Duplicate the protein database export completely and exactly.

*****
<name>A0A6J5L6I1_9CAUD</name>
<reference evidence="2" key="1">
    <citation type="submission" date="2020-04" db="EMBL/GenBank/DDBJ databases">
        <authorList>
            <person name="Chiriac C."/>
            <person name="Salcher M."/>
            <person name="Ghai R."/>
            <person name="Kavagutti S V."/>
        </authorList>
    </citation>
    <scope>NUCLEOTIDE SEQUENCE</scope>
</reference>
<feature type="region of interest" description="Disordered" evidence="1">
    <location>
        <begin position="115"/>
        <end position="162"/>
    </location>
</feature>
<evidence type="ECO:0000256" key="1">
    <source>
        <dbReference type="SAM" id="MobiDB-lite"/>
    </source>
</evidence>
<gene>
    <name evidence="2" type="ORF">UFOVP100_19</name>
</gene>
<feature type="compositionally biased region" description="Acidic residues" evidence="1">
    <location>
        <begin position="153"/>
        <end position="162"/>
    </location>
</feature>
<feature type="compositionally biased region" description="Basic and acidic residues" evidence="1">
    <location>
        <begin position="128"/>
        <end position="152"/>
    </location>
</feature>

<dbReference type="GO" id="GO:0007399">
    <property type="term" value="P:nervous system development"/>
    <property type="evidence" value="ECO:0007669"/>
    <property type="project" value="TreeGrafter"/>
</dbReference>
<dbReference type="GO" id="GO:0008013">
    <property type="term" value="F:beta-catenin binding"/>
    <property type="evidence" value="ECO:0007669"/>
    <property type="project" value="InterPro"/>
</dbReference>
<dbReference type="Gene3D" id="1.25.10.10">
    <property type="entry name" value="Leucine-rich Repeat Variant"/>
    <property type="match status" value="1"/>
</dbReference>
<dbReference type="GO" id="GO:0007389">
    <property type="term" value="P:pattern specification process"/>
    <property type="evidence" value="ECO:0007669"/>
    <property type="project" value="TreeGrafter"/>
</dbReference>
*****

<name>A0A6J5L6I1_9CAUD</name>
<reference evidence="2" key="1">
    <citation type="submission" date="2020-04" db="EMBL/GenBank/DDBJ databases">
        <authorList>
            <person name="Chiriac C."/>
            <person name="Salcher M."/>
            <person name="Ghai R."/>
            <person name="Kavagutti S V."/>
        </authorList>
    </citation>
    <scope>NUCLEOTIDE SEQUENCE</scope>
</reference>
<feature type="region of interest" description="Disordered" evidence="1">
    <location>
        <begin position="115"/>
        <end position="162"/>
    </location>
</feature>
<evidence type="ECO:0000256" key="1">
    <source>
        <dbReference type="SAM" id="MobiDB-lite"/>
    </source>
</evidence>
<gene>
    <name evidence="2" type="ORF">UFOVP100_19</name>
</gene>
<feature type="compositionally biased region" description="Acidic residues" evidence="1">
    <location>
        <begin position="153"/>
        <end position="162"/>
    </location>
</feature>
<feature type="compositionally biased region" description="Basic and acidic residues" evidence="1">
    <location>
        <begin position="128"/>
        <end position="152"/>
    </location>
</feature>

<dbReference type="GO" id="GO:0007399">
    <property type="term" value="P:nervous system development"/>
    <property type="evidence" value="ECO:0007669"/>
    <property type="project" value="TreeGrafter"/>
</dbReference>
<dbReference type="GO" id="GO:0008013">
    <property type="term" value="F:beta-catenin binding"/>
    <property type="evidence" value="ECO:0007669"/>
    <property type="project" value="InterPro"/>
</dbReference>
<dbReference type="Gene3D" id="1.25.10.10">
    <property type="entry name" value="Leucine-rich Repeat Variant"/>
    <property type="match status" value="1"/>
</dbReference>
<dbReference type="GO" id="GO:0007389">
    <property type="term" value="P:pattern specification process"/>
    <property type="evidence" value="ECO:0007669"/>
    <property type="project" value="TreeGrafter"/>
</dbReference>